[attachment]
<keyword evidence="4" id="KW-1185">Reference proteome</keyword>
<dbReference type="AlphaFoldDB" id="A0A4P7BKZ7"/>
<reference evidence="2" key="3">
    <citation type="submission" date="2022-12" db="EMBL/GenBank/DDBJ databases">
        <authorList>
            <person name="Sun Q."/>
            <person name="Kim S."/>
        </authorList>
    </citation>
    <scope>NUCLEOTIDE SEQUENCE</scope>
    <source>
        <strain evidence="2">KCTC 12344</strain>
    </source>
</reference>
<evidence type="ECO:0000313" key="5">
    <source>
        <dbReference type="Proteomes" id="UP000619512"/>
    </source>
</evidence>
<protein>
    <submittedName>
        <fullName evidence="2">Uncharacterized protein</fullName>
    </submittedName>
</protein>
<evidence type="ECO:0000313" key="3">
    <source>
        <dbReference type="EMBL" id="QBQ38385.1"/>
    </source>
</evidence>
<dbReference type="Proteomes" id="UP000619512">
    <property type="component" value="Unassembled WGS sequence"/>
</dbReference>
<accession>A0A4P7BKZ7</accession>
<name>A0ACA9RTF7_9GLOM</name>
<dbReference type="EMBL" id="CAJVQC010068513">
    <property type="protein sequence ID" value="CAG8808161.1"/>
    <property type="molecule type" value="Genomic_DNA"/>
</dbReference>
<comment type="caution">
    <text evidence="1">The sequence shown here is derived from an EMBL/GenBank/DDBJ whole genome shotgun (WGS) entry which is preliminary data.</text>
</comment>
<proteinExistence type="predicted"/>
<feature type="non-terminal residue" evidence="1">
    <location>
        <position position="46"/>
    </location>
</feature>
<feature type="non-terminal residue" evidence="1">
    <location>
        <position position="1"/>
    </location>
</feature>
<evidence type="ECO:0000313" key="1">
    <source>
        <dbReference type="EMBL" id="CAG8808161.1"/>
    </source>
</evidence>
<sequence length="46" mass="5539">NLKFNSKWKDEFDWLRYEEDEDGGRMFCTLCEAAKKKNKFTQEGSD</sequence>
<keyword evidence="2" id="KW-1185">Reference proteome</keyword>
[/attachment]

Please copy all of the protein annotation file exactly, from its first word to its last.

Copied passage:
<keyword evidence="4" id="KW-1185">Reference proteome</keyword>
<dbReference type="AlphaFoldDB" id="A0A4P7BKZ7"/>
<reference evidence="2" key="3">
    <citation type="submission" date="2022-12" db="EMBL/GenBank/DDBJ databases">
        <authorList>
            <person name="Sun Q."/>
            <person name="Kim S."/>
        </authorList>
    </citation>
    <scope>NUCLEOTIDE SEQUENCE</scope>
    <source>
        <strain evidence="2">KCTC 12344</strain>
    </source>
</reference>
<evidence type="ECO:0000313" key="5">
    <source>
        <dbReference type="Proteomes" id="UP000619512"/>
    </source>
</evidence>
<protein>
    <submittedName>
        <fullName evidence="2">Uncharacterized protein</fullName>
    </submittedName>
</protein>
<evidence type="ECO:0000313" key="3">
    <source>
        <dbReference type="EMBL" id="QBQ38385.1"/>
    </source>
</evidence>
<dbReference type="Proteomes" id="UP000619512">
    <property type="component" value="Unassembled WGS sequence"/>
</dbReference>
<accession>A0A4P7BKZ7</accession>
<name>A0ACA9RTF7_9GLOM</name>
<dbReference type="EMBL" id="CAJVQC010068513">
    <property type="protein sequence ID" value="CAG8808161.1"/>
    <property type="molecule type" value="Genomic_DNA"/>
</dbReference>
<comment type="caution">
    <text evidence="1">The sequence shown here is derived from an EMBL/GenBank/DDBJ whole genome shotgun (WGS) entry which is preliminary data.</text>
</comment>
<proteinExistence type="predicted"/>
<feature type="non-terminal residue" evidence="1">
    <location>
        <position position="46"/>
    </location>
</feature>
<feature type="non-terminal residue" evidence="1">
    <location>
        <position position="1"/>
    </location>
</feature>
<evidence type="ECO:0000313" key="1">
    <source>
        <dbReference type="EMBL" id="CAG8808161.1"/>
    </source>
</evidence>
<sequence length="46" mass="5539">NLKFNSKWKDEFDWLRYEEDEDGGRMFCTLCEAAKKKNKFTQEGSD</sequence>
<keyword evidence="2" id="KW-1185">Reference proteome</keyword>